The air changed its temperature and stirred itself more vigorously. Cool elastic breezes coursed in transparent eddies round Oak's face. The wind shifted yet a point or two and blew stronger. In ten minutes every wind of heaven seemed to be roaming at large. Some of the thatching on the wheat-stacks was now whirled fantastically aloft, and had to be replaced and weighted with some rails that lay near at hand. This done, Oak slaved away again at the barley. A huge drop of rain smote his face, the wind snarled round every corner, the trees rocked to the bases of their trunks, and the twigs clashed in strife. Driving in spars at any point and on any system inch by inch he covered more and more safely from ruin this distracting impersonation of seven hundred pounds. The rain came on in earnest, and Oak soon felt the water to be tracking cold and clammy routes down his back. Ultimately he was reduced well-nigh to a homogeneous sop, and a decoction of his person trickled down and stood in a pool at the foot of the ladder. The rain stretched obliquely through the dull atmosphere in liquid spines, unbroken in continuity between their beginnings in the clouds and their points in him.

Oak suddenly remembered that eight months before this time he had been fighting against fire in the same spot as desperately as he was fighting against water now—and for a futile love of the same woman. As for her

But Oak was generous and true, and dismissed his reflections.

It was about seven o'clock in the dark leaden morning when Gabriel came down from the last stack, and thankfully exclaimed, “ It is done !" He was drenched, weary, and sad; and yet not so sad as drenched and weary, for he was cheered by a sense of success in a good cause.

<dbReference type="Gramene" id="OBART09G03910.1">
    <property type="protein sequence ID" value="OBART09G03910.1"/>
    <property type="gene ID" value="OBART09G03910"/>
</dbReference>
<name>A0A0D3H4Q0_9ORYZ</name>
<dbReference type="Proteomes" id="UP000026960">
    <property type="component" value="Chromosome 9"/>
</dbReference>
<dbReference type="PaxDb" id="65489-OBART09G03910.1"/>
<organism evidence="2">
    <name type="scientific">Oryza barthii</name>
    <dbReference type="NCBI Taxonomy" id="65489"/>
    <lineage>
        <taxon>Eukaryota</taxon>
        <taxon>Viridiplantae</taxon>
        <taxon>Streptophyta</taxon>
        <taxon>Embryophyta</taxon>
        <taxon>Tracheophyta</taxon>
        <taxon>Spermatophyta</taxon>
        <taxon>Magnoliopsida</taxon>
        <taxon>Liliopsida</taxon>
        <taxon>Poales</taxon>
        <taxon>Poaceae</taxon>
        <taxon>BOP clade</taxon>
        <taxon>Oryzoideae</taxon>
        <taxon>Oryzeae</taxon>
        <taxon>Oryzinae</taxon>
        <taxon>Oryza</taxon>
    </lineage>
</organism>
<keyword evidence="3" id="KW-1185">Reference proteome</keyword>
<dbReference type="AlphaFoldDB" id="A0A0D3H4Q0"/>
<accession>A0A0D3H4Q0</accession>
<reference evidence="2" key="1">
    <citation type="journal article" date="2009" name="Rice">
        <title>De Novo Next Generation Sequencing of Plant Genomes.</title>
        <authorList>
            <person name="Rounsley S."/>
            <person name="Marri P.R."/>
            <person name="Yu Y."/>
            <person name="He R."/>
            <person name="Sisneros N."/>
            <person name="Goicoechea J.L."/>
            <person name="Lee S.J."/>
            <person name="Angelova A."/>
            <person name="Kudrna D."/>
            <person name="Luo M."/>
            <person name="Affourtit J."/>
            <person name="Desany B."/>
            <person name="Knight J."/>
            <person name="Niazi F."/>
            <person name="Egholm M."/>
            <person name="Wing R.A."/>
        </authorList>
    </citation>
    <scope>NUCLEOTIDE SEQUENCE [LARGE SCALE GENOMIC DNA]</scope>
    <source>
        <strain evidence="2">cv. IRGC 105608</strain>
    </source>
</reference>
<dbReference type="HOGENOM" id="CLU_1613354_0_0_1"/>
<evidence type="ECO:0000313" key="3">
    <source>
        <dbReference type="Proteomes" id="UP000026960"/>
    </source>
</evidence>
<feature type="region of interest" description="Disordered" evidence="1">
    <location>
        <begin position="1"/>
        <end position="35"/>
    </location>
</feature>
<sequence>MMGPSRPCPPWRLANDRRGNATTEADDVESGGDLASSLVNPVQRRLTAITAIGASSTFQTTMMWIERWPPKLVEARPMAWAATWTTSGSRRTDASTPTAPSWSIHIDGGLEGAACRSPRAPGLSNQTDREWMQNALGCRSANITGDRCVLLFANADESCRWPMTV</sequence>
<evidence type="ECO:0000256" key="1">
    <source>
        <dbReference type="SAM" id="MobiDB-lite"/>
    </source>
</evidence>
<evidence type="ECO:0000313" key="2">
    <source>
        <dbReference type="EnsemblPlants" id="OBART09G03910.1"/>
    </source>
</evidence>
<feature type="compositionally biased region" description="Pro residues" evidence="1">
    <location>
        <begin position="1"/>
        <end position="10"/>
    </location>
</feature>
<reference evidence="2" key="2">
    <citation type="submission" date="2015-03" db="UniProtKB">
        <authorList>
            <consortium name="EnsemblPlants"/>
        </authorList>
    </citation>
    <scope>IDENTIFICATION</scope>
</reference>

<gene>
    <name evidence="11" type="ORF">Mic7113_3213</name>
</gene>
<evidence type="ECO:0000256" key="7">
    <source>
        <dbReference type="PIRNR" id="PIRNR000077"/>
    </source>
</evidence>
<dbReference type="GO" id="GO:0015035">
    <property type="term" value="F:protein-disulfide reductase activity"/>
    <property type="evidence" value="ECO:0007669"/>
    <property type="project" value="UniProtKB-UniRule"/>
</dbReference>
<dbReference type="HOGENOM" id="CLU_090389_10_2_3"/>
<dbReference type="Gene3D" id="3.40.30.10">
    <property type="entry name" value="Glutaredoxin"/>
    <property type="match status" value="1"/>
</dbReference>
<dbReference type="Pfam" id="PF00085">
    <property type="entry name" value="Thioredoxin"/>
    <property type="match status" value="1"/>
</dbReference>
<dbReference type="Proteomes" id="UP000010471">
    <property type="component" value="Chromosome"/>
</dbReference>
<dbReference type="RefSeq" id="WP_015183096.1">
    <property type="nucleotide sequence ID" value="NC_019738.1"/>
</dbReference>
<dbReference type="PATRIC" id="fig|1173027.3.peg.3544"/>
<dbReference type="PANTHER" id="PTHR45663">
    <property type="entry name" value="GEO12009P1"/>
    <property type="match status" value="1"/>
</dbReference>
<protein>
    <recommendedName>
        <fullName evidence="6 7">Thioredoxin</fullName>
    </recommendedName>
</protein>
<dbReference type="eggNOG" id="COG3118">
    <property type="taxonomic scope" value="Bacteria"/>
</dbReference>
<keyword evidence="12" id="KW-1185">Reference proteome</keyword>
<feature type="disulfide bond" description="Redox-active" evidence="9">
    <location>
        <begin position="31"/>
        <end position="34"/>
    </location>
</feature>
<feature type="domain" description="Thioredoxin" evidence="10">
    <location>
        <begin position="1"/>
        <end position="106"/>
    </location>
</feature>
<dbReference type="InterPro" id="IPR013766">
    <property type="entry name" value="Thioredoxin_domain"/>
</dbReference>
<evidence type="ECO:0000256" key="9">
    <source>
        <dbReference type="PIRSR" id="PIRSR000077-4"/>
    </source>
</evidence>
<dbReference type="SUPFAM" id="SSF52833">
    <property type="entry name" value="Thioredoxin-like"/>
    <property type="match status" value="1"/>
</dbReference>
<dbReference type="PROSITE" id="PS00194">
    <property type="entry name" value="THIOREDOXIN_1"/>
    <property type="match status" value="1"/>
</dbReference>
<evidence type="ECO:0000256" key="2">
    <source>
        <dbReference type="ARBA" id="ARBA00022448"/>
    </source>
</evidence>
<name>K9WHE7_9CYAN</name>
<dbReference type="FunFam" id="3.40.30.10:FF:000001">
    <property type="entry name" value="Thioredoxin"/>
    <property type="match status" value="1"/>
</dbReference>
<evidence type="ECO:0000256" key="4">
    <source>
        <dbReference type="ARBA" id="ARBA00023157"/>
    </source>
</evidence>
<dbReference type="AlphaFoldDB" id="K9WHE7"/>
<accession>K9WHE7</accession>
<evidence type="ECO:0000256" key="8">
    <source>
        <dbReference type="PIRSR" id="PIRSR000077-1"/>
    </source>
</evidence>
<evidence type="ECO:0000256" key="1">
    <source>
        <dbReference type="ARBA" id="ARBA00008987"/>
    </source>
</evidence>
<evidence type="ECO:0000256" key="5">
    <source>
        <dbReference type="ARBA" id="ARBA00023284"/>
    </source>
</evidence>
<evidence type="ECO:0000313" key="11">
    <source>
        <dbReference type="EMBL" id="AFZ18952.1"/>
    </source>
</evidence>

Faint sounds came from the barn, and he looked that way. Figures came singly and in pairs through the doors—all walking awkwardly, and abashed, save the foremost, who wore a red jacket, and advanced with his hands in his pockets, whistling. The others shambled after with a conscience-stricken air: the whole procession was not unlike Flaxman's group of the suitors tottering on towards the infernal regions under the conduct of Mercury. The gnarled shapes passed into the village, Troy their leader entering the farmhouse. Not a single one of them had turned his face to the ricks, or apparently bestowed one thought upon their condition. Soon Oak too went homeward, by a different route from theirs. In front of him against the wet glazed surface of the lane he saw a person walking yet more slowly than himself under an umbrella. The man turned and apparently started : he was Boldwood.

“How are you this morning, sir ? ” said Oak.

“Yes, it is a wet day.-0 I am well, very well I thank you : quite well.”

“I am glad to hear it, sir.”

Boldwood seemed to awake to the present by degrees. “You look tired and ill, Oak," he said then, desultorily regarding his companion.

"I am tired. You look strangely altered, sir."

"I? Not a bit of it: I am well enough. What put that into your head?”

“I thought you didn't look quite so topping as you used to, that was all."

“Indeed, then you are mistaken," said Beldwood, shortly. "Nothing hurts me. My constitution is an iron one."